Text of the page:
Legalese is a notoriously ungainly offshoot of the English language, and it is to his great credit that Shehadeh writes prose that is clear, readable and full of powerful imagery. There is no right when it comes to the story of Ramallah and Palestine, but there are many wrongs. It is fitting that it should be a lawyer who writes this book, given that the overwhelming impression for the reader is one of powerlessness and injustice. Shehadeh speaks of the idealism of both Palestinian and Israeli negotiators in the early days post-Oslo, and how this has curdled into bitterness and frustration. “By forcing them [the Israelis] to justify the unjustifiable, that which is patently illegal, we have helped them destroy their legal system… We have certainly not won, but neither have they.”
Going Home is about searching for the meaning of ‘home’ when living in a city under occupation, where more than half the population are refugees... Ramallah is forever changed by the paths Shehadeh has taken in life: the homes he has made in houses, buildings he has transformed into offices as a lawyer and activist, and the clients’ houses he has prevented from being illegally destroyed. In this book, the bonds that bind Palestinians to the land are exposed. Personal and political, human and geographical histories are beautifully intertwined and preserved. Shehadeh does eventually seem to find a resting place. He suggests that a sort of peace, and therefore a home, can be constructed in the mind and carried around, safe and protected in the self.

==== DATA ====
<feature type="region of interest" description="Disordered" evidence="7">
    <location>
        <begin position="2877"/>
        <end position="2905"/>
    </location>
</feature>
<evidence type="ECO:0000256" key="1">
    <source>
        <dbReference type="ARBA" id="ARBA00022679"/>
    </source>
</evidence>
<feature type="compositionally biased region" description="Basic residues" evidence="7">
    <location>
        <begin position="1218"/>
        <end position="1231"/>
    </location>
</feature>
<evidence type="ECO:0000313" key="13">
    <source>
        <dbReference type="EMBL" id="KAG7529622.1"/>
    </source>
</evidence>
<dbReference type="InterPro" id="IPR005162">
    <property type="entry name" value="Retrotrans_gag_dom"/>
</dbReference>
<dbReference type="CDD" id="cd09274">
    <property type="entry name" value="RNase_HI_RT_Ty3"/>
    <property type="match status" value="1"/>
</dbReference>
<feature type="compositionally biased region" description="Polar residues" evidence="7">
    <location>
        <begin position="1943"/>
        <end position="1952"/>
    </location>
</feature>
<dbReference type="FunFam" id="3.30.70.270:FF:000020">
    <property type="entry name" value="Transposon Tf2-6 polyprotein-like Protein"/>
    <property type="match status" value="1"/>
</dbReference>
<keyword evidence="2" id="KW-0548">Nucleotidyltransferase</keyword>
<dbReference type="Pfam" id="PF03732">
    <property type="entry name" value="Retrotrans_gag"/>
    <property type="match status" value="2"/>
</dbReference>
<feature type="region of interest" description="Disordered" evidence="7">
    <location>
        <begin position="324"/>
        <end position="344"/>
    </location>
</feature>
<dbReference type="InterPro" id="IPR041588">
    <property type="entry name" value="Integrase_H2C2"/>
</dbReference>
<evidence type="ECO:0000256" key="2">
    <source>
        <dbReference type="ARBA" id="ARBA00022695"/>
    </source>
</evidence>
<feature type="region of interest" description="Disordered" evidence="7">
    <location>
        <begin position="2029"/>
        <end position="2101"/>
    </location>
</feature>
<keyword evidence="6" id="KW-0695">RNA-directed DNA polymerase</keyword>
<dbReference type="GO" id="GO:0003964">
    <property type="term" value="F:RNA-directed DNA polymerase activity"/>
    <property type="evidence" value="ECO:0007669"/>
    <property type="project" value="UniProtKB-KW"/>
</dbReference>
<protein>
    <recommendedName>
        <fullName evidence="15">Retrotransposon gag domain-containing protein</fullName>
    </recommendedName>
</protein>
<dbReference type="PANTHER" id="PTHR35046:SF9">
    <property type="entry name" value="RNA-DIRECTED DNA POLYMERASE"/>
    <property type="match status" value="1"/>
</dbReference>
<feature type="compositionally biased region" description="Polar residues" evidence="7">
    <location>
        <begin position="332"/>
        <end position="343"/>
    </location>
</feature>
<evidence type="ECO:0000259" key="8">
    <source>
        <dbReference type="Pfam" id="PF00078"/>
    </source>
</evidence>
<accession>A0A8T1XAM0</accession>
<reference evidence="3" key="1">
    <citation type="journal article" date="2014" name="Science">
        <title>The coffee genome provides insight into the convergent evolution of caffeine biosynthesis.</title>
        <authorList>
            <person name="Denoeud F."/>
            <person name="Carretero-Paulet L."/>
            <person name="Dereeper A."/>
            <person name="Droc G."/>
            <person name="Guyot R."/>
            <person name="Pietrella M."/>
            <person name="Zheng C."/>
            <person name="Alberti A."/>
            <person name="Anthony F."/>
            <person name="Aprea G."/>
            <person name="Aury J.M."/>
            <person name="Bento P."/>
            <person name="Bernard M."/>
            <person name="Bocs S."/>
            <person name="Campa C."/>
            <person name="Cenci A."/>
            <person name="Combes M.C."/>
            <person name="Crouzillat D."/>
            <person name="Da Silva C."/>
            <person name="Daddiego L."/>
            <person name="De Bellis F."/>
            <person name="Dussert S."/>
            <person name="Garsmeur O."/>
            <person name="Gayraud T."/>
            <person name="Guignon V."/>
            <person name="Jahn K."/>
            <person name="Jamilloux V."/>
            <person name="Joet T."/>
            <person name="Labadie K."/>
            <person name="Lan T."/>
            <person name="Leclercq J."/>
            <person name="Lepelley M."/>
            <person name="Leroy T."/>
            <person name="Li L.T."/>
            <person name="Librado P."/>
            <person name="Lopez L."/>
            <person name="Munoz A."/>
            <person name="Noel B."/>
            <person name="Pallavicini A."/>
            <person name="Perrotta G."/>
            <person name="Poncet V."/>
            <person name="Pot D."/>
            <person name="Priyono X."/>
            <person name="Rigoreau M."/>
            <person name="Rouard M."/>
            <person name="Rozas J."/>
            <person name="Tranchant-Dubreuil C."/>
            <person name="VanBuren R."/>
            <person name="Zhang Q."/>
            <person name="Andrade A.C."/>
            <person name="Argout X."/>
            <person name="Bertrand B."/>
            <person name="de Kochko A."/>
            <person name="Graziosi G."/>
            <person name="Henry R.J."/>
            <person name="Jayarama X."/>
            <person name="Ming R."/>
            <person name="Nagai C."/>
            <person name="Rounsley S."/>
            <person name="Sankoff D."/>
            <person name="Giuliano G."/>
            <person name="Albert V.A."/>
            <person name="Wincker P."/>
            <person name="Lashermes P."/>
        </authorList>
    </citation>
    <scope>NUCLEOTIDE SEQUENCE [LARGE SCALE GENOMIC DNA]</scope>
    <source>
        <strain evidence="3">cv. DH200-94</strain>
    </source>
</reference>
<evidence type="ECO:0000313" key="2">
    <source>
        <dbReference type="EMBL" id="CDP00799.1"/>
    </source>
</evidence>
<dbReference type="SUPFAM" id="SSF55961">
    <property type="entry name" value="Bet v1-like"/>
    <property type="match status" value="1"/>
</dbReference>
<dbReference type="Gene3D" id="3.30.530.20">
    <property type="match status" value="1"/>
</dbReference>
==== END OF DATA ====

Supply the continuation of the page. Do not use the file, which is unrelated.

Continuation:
Going Home cements the author’s reputation as the best-known Palestinian writing in English. Interestingly, there is only one mention in it of a word (a concept really) that was the centrepiece of his previous books – sumoud – steadfastness in Arabic, less pompously translated as “hanging in there”. Retracing his steps he now finds little that is heroic, including the grim period of the second intifada and the return of all-out occupation. “It’s more a chronicle of repeated failures. Both we and the Israelis who were against the settlement project have failed to find a way of living together and that’s the biggest tragedy. Now time is running out.”